WINGSWEST BIRDING TOURS SOUTHERN ECUADOR JANUARY 14-24, 2014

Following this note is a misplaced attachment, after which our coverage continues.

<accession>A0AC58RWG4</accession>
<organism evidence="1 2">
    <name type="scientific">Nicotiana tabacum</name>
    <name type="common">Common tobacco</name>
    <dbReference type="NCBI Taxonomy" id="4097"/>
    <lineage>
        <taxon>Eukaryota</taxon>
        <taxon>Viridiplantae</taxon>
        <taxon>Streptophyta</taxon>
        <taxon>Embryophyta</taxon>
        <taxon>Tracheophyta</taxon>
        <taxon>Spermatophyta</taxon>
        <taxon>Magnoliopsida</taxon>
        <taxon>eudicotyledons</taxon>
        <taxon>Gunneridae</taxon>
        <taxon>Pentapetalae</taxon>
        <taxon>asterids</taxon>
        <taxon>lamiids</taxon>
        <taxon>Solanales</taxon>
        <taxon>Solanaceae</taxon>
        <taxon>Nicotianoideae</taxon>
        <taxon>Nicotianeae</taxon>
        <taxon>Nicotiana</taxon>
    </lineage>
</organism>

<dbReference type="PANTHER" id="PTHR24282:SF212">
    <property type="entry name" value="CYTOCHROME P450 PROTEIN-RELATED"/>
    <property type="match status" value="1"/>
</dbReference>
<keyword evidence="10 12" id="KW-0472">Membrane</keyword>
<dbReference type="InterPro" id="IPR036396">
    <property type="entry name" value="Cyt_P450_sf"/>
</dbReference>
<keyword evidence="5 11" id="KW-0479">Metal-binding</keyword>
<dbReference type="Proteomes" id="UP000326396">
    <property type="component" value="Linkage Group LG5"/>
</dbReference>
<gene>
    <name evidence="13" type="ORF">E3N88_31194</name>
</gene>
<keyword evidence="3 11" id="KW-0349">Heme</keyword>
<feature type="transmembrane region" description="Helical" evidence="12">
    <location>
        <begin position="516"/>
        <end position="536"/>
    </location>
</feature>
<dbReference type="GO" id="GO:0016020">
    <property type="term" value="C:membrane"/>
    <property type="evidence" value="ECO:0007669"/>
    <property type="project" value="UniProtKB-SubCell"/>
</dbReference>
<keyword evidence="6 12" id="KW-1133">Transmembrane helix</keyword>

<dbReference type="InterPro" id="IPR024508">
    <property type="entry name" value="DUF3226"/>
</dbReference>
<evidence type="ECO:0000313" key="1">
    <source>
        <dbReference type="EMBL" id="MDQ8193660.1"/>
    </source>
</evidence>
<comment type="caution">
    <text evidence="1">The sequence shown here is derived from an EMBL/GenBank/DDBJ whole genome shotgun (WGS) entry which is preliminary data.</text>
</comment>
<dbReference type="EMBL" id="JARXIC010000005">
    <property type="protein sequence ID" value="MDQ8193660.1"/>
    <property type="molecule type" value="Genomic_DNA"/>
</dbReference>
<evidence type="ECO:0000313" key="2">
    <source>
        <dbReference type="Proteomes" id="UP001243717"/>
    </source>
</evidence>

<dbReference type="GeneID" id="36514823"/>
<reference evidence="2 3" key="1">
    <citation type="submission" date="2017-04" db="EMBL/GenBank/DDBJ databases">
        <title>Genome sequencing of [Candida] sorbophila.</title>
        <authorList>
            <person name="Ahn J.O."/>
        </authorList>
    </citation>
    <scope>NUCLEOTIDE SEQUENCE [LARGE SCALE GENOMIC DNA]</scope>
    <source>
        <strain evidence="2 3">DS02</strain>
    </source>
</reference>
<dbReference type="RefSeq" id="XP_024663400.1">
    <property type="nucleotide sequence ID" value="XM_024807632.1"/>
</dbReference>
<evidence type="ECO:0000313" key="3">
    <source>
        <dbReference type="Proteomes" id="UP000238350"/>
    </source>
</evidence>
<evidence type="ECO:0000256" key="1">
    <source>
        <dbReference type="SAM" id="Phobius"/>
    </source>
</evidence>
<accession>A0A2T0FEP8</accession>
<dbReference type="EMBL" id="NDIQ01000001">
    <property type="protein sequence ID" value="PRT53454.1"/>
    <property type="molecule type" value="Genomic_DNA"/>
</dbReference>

Price of $3,400 (double occupancy) includes 10 nights in Ecuador, local guide every day, and a round trip in country flight. The small size of the group (no more than 6 clients) will give us the flexibility to see the maximum cross section of birds.Day 1: International flight arrivals to Quito and transfer to Hotel Sebastian Day 2: We will take an in country flight southeast to Santa Rosa (one hour). On our way to Buenaventura Reserve we will stop at the Santa Rosa shrimp ponds, where we have a chance to see lowland species such as Snail Kite, Wattled Jacana, and Savannah Hawk. Night in the foothills at Umbrellabird Lodge (1,700’ elevation). Day 3: Buenaventura, one of several key Jocotoco Foundation reserves, is situated at the transition from the southernmost part of the Choco Region (starting in sw Colombia) to the northern end of the Tumbesian region of nw Peru and sw Ecuador. We will spend all day in and around Buenaventura at various elevations. Not surprisingly, the bird mix is diverse ranging from Long-wattled Umbrellabird, Club-winged Manakin, and Buffy Tuftedcheek (all Choco specialties) to southwest Ecuador restricted species such as Rufous-headed Chachalaca, Gray-backed Hawk and Gray and Gold Warbler. The hummingbird show here is top notch with likely viewings of Violet-bellied Hummingbird, Green Thorntail, Emerald-bellied Woodnymph, White-necked Jacobin, and Baron’s Hermit. One highly localized specialty of Buenaventura is the El Oro Parakeet which has benifitted from the refuge-provided nest boxes which reduce nestling predation by the ever opportunistic Crimson-rumped Toucanets. Our night birding venues here include chances for Black-and-White and Mottled Owls. Night at Umbrellabird Lodge Days 4&5: After some morning birding around the lodge, we will head south to the Peruvian border and our base for the next 2 nights-Urraca Lodge in the Jorupe Reserve. Though at a similar elevation to the Umbrellabird Lodge, Urraca is located in a decidedly drier tropical forest dominated by the impressive ceiba tree. Our visit is timed, in part, to the brief rainy season which stimulates the local bird vocalizations. This segment of the tour will be our only chance to see such species as White-tailed Jay, Watkin’s Antpitta, and the endangered Henna-hooded Foliage Gleaner. Other locals on our radar include Collared Antshrike, Scarlet-backed Woodpecker, Black and white Becard, Plumbeous-backed Thrush, Baird's Flycatcher, Red-masked Parakeet, and Black-capped Sparrow. Night birding around Jorupe will include attempts for W. Peruvian Screech Owl and Spectacled Owl. Nights at Urraca Lodge. Day 6: We depart Jorupe and start our ascent into the Andean highlands. A quick stop in the town of Sozoranga allows us a chance to see the local colony of Chestnut-collared Swallows. Heading higher to yet another Jocotoco sanctuary, Utuana, we find ourselves in the mossy cloud forest world of 8,500’. Until the clouds and fog roll in, we will search for hummingbirds such as Shining Sunbeam, Rainbow Starfrontlet, and Purple-throated Sunangel. Other possible high elevation specialists include Jelski’s Chat-tyrant, Bay-crowned Brushfinch, the highly localized Black-crested Tit Tyrant, Black-cowled Saltator, and Rufous-chested Tanager. After lunch, we will transit through Loja and descend the east side of the Andes to our base for the next two nights-Copalinga Lodge. Enroute we will stop at the San Francisco entrance to Podocarpus where the transition from temperate to subtropical begins. Possibilities here include Plain-tailed Wren, Strong-billed Woodcreeper and a nice mix of tanagers including Blue-and-black, Flame-faced, Saffron-crowned, and Beryl-spangled. Our steepening descent carries us into lower subtropical territory where we begin to encounter species such as Orange-eared Tanager, Olive-chested Flycatcher and Lemon-browed Flycatcher. We will arrive at Copalinga Lodge south of Zamora in time to enjoy some of the hummingbird action including Violet-fronted Brilliant, Spangled Coquette, Wire-crested Thorntail, and Glittering-throated Emerald. Night Copalinga. Day 7: On the grounds and trails of Copalinga there are plenty of great birds to look for including Speckled Chachalaca, Gray-fronted Dove, Inca Jay, Lafresnaye's Piculet, Ecuadorian Tyrannulet, Golden-winged Tody Flycatcher, Olivaceous Greenlet, Orange-billed Sparrow, and our first oropendolas-Crested and Russet-backed. In the afternoon, we will drive the short distance to the Bombuscaro entrance to Podocarpus National Park. the lush foothill habitat here is home to hundreds of species. Foremost in our sights will be Amazonian Umbrellabird, Coppery-chested Jacamar, Black-streaked Puffbird, Lanceolated Monklet, and White-breasted Parakeet. The newly described Foothill Elaenia is possible as well. Renowned for its tanager flocks, the park hosts the likes of Spotted, Green-and-gold, Yellow-bellied, Golden-eared, and the jaw-dropping Paradise. Night back at Copalinga Lodge. Day 8: Today we retrace our steps up the east side enroute to the higher, southwest side of Podocarpus. Before leaving the lowlands, we will bird around the airport in Zamora for upper Amazon species such as Striated Heron, Violaceous Jay, Black-capped Donacobius, Yellow-rumped Cacique, and Black Caracara.Once past Loja, we head south to Tapichalaca Reserve visiting the Cajanuma entrance (zona alta or high zone) to Podocarpus National Park along the way. We may encounter some higher altitude species such as Hooded and Lacrimose Mountain Tanagers, Supercilliated Hemispingus, and Red-hooded Tanager. Arriving at Casa Simpson Lodge mid afternoon, we can view the hummingbird feeders with our best chance to see Mountain Velvetbreast, Glowing Puffleg, Amethyst-throated and Flame-throated Sunangels. At night we have a chance for Andean Potoo. Night Casa Simpson Lodge. Day 9: The Tapichalaca Reserve, at almost 8,000’, was originally set up to protect the Jocotoco Antpitta, only recently discovered in the late 1990’s. Now acclimated to the “worm-chumming” ritual used at lodges in northern Ecuador, the antpitta, one of the rarest birds in the world, can be viewed at close range. Birding highlights here include Bearded Guan, Golden-plumed Parakeet, Gray-breasted Mountain Toucan, Orange-banded Flycatcher, Gray-hooded Bush Tanager, and Golden-crowned Tanager. Other southern Ecuador specialties include Black-throated Tody Tyrant, Chusquea Tapaculo, Rufous-crested Tanager, and Loja Tyrannulet Night at Casa Simpson Lodge. Day 10: Today we descend further south past the nearby town of Valladolid on the road to Zumba to access a different set of birds including Mottle-backed Elaenia, Black-billed Thrush, Maranon Thrush, Silver-backed Tanager, and possibly Black-faced Tanager. After lunch at Tapichalaca, we must head back north to Loja and our evening flight to Quito. Night Hotel Sebastain. Day 11: International flights home.